No more diving into pools of chlorinated water. No more porch lights with moths fluttering on summer nights. No more trains running under the surface of cities. No more cities. No more flight. No more Internet. No more towns glimpsed from the sky through airplane windows. No more countries, all borders unmanned.
Day One The Georgia Flu explodes over the surface of the earth like a neutron bomb. News reports put the mortality rate at over 99%.
Week Two Civilisation has crumbled.
Year Twenty A band of actors and musicians called the Travelling Symphony move through their territories performing concerts and Shakespeare to the settlements that have grown up there. Twenty years after the pandemic, life feels relatively safe. But now a new danger looms, and he threatens the hopeful world every survivor has tried to rebuild.
The first thing that struck me about Station Eleven by Emily St. John Mandel was its stunning cover design. With a palette of white, grey, black and pink, a deer stands out against an empty cityscape, gradually being swallowed by trees, grass and curling vines. Nathan Burton, the designer of the UK cover, has done a fantastic job creating a really eye-catching cover which hints at disaster but also at new life. And that’s one of the things that really stood out as I picked up the book and started to read.
We open with one of the key characters, Jeevan, a former paparazzo and paramedic-in-training, who is watching a production of King Lear starring an old quarry, the famous actor Arthur Leander, whose star has begun to wane. Towards the end of the production, Arthur suffers a heart attack and Jeevan finds himself at first assisting and then ushered out into the snowy night with the rest of the audience. It’s then that he receives a phone call from a doctor at the local hospital, warning him that the Georgia Flu may be more serious than anyone has realised. From this beginning, we are introduced to a group of people whose lives are the subject of a narrative that weaves from the present – Day One – back into the past lives of Arthur, his first wife Miranda, Arthur’s friend Clark, child actress Kirsten, and into the future too, Year Twenty, to discover how past events and relationships can ripple forward in unexpected ways.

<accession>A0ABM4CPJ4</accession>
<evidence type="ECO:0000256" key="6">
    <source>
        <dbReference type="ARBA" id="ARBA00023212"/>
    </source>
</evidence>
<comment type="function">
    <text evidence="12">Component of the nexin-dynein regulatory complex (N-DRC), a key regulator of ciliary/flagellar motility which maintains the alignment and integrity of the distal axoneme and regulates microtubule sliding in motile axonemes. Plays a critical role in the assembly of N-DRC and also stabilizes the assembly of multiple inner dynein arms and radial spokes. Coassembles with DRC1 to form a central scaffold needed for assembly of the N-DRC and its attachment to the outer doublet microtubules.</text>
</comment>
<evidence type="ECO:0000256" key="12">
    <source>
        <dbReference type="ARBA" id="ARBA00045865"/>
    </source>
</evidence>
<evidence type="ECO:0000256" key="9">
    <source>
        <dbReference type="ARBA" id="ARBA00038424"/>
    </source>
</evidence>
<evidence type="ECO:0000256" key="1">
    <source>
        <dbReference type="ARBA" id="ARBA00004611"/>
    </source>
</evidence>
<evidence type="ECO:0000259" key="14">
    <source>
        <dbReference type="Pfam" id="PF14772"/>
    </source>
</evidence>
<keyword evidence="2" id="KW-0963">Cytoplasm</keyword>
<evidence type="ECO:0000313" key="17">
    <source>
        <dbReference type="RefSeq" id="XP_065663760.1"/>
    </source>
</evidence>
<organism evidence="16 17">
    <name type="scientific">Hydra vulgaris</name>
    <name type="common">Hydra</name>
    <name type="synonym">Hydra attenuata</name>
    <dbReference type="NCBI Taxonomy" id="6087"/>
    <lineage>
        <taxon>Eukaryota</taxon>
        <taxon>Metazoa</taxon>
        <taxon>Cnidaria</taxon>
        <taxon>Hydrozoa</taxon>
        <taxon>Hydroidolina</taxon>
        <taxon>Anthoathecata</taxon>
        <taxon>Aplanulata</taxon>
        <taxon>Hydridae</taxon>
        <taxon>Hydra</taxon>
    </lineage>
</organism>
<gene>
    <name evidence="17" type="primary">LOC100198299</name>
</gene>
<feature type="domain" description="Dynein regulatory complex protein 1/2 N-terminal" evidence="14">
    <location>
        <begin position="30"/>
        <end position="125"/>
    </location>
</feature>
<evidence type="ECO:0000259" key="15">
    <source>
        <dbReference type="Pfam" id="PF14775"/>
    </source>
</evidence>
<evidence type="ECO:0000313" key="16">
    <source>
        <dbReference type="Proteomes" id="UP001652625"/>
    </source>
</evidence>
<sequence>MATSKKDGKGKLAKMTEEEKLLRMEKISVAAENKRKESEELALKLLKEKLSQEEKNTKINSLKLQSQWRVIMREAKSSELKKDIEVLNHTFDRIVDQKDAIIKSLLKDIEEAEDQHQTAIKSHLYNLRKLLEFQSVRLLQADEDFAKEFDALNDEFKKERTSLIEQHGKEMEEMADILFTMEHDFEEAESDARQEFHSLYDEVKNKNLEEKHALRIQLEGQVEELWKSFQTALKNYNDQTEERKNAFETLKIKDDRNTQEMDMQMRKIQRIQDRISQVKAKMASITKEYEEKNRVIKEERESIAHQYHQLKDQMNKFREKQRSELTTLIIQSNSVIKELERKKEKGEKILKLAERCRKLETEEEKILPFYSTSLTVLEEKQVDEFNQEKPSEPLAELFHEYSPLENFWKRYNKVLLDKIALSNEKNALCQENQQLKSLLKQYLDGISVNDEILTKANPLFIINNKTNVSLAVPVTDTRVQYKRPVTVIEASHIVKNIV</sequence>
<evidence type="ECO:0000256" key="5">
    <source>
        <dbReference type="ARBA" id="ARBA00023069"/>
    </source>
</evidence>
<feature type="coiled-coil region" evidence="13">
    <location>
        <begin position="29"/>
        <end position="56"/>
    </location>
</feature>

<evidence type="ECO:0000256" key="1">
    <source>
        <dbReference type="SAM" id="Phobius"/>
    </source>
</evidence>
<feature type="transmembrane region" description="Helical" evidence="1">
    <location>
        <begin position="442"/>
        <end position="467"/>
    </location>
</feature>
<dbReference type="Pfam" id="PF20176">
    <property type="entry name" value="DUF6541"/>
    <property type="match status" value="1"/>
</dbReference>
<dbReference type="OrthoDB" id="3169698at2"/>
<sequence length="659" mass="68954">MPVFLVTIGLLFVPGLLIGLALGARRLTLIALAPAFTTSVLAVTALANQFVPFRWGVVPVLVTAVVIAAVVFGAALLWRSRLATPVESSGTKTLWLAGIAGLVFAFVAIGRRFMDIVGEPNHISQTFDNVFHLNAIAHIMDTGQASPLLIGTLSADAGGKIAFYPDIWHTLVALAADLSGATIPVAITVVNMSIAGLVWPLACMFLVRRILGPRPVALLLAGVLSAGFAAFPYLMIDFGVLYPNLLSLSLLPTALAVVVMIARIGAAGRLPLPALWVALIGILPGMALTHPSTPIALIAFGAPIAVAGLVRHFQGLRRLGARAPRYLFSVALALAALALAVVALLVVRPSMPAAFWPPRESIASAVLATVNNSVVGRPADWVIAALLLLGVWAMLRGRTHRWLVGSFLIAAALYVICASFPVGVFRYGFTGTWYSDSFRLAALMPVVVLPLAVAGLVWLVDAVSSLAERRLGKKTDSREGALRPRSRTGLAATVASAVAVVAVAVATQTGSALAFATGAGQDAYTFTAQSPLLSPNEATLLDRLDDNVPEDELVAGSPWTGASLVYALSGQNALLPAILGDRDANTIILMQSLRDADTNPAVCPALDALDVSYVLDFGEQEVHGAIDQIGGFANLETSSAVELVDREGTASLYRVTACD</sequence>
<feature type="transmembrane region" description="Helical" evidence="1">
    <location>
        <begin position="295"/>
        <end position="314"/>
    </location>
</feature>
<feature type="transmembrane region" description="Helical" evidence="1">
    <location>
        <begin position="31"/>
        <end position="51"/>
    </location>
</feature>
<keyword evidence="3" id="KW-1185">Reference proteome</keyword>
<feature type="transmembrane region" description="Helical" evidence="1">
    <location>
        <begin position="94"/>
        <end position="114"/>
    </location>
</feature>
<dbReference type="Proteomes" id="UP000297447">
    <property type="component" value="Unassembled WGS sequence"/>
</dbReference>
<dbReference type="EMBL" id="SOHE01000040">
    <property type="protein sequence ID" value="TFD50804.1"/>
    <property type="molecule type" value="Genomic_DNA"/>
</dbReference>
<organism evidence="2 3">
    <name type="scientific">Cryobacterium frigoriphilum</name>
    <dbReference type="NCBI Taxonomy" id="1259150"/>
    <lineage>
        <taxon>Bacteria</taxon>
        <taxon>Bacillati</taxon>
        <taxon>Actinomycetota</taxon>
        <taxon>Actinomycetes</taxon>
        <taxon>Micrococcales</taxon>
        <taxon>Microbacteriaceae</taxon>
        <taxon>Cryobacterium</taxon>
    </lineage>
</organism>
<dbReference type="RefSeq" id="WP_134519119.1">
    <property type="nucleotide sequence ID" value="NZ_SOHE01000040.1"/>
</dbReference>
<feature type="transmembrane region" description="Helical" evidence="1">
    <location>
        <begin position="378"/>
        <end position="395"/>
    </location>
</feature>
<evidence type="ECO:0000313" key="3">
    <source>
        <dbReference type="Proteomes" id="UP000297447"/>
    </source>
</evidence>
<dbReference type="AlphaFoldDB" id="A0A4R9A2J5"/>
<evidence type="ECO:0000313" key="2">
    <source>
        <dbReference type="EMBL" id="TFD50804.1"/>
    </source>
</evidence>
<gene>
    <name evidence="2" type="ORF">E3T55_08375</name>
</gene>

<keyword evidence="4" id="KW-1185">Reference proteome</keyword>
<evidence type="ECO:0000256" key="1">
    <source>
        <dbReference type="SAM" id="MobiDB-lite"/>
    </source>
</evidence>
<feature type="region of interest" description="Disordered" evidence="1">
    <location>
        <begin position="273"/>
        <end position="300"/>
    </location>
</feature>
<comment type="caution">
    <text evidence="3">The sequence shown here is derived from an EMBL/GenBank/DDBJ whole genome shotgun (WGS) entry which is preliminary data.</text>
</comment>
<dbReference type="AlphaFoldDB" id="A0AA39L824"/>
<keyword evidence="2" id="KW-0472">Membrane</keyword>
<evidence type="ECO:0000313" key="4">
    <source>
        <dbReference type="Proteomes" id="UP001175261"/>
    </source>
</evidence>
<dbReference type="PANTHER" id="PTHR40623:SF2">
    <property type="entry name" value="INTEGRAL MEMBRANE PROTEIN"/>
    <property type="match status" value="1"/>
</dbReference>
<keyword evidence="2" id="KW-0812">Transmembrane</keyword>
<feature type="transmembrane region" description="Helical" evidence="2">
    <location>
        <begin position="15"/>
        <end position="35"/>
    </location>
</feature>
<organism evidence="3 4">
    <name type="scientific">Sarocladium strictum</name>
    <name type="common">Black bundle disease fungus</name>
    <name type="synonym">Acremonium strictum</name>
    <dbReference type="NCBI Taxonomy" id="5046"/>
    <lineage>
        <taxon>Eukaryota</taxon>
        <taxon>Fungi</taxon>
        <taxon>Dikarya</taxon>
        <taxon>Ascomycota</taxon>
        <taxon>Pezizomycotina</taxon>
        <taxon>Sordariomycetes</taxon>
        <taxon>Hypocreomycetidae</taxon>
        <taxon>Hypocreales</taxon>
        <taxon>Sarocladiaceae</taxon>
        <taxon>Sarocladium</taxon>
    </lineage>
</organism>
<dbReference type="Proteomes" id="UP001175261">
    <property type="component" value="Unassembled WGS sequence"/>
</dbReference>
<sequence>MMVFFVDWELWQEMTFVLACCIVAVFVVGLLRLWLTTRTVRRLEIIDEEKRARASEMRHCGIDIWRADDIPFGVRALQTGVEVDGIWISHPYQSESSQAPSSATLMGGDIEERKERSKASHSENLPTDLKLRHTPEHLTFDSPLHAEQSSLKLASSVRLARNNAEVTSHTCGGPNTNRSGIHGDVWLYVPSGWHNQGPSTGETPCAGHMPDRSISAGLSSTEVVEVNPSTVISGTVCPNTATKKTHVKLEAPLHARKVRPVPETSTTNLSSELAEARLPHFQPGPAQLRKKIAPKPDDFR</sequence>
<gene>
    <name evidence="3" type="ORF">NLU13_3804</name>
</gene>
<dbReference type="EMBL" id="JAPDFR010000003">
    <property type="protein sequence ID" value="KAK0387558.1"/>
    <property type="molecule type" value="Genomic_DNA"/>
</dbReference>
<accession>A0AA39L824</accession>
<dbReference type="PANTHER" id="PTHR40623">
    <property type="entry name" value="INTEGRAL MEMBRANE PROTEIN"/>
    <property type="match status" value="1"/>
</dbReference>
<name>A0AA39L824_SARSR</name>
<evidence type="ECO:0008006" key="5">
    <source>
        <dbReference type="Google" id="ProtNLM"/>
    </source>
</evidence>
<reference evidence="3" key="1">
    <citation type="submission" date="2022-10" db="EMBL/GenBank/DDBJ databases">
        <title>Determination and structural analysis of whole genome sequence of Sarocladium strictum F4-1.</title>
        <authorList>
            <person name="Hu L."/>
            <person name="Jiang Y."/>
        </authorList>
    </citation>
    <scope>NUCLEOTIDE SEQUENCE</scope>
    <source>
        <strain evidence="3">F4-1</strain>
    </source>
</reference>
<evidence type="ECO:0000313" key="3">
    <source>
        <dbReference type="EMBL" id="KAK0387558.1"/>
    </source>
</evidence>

Unlike many dystopian or apocalyptic novels I’ve read, Station Eleven stands out from the crowd in so many ways. The focus here is not on the days immediately following the disaster, or on the horror of the Georgia Flu. Instead, Mandel writes about life, community and – ultimately – hope, in beautiful, literary prose that evokes different settings and characters with stunning clarity. She doesn’t shy away from feelings of loss, grief or the difficult choices that her cast are forced to make in order to survive, but neither does she dwell on these things. Rather, there is a drive and a forward impetus throughout Station Eleven as the Travelling Symphony head towards the near-legendary Museum of Civilisation, and its characters adapt, sometimes reluctantly, to their new lives. There’s also an unusual playfulness, surprising given the severity of the disaster that has taken place, and yet totally understandable for anyone with a dark sense of humour. I especially enjoyed the pop culture references to Star Trek and pop music.
There are other themes here too; of course, there’s a discussion about the way we’re currently so interconnected, globally. We think nothing of using phones, the internet, or air travel, but in fact all these things could disappear in just a few days without the people working to keep these systems running. Perhaps we should not take them for granted.
There’s also a conversation taking place within the novel about fame, its real value and its effect on those people in, and around, the spotlight. While Arthur is in some ways at the centre of the novel, his legacy after Day One is through his direct impact on the people around him, rather than through his art. In fact, Miranda’s personal project, a comic book series called ‘Doctor Eleven’, has far more resonance. When I spoke to Emily recently, she said she would love to create those comics for real, so budding artists, get in touch!
This really is an extraordinary novel. Reading it was a roller coaster; Mandel takes us from the creeping chill of inevitable illness and death, via tense domestic drama and futuristic conflict, to the possibility of salvation and survival through human ingenuity and cooperation. Throughout, the electric quality of prose never falters. It’s no surprise that the novel is a finalist in the Fiction Category of the American National Book Award. Emily certainly has my vote.
Station Eleven is now out in hardback from Picador, at £12.99 Thank you to Picador, for providing an advanced reading copy for this review.